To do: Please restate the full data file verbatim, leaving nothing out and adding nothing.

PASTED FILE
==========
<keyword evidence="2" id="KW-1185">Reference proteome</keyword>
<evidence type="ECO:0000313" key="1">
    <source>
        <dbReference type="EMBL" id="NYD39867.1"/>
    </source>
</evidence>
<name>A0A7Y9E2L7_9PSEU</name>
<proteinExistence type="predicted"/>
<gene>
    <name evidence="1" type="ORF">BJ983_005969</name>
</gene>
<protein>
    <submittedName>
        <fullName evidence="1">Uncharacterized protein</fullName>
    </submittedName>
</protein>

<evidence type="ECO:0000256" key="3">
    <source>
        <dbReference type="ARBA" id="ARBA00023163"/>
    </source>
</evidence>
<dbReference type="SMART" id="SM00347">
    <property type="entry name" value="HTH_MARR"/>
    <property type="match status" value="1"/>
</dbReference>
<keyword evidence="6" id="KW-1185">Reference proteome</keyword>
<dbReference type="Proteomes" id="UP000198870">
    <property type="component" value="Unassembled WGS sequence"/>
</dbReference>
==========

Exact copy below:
<keyword evidence="2" id="KW-1185">Reference proteome</keyword>
<evidence type="ECO:0000313" key="1">
    <source>
        <dbReference type="EMBL" id="NYD39867.1"/>
    </source>
</evidence>
<name>A0A7Y9E2L7_9PSEU</name>
<proteinExistence type="predicted"/>
<gene>
    <name evidence="1" type="ORF">BJ983_005969</name>
</gene>
<protein>
    <submittedName>
        <fullName evidence="1">Uncharacterized protein</fullName>
    </submittedName>
</protein>

<evidence type="ECO:0000256" key="3">
    <source>
        <dbReference type="ARBA" id="ARBA00023163"/>
    </source>
</evidence>
<dbReference type="SMART" id="SM00347">
    <property type="entry name" value="HTH_MARR"/>
    <property type="match status" value="1"/>
</dbReference>
<keyword evidence="6" id="KW-1185">Reference proteome</keyword>
<dbReference type="Proteomes" id="UP000198870">
    <property type="component" value="Unassembled WGS sequence"/>
</dbReference>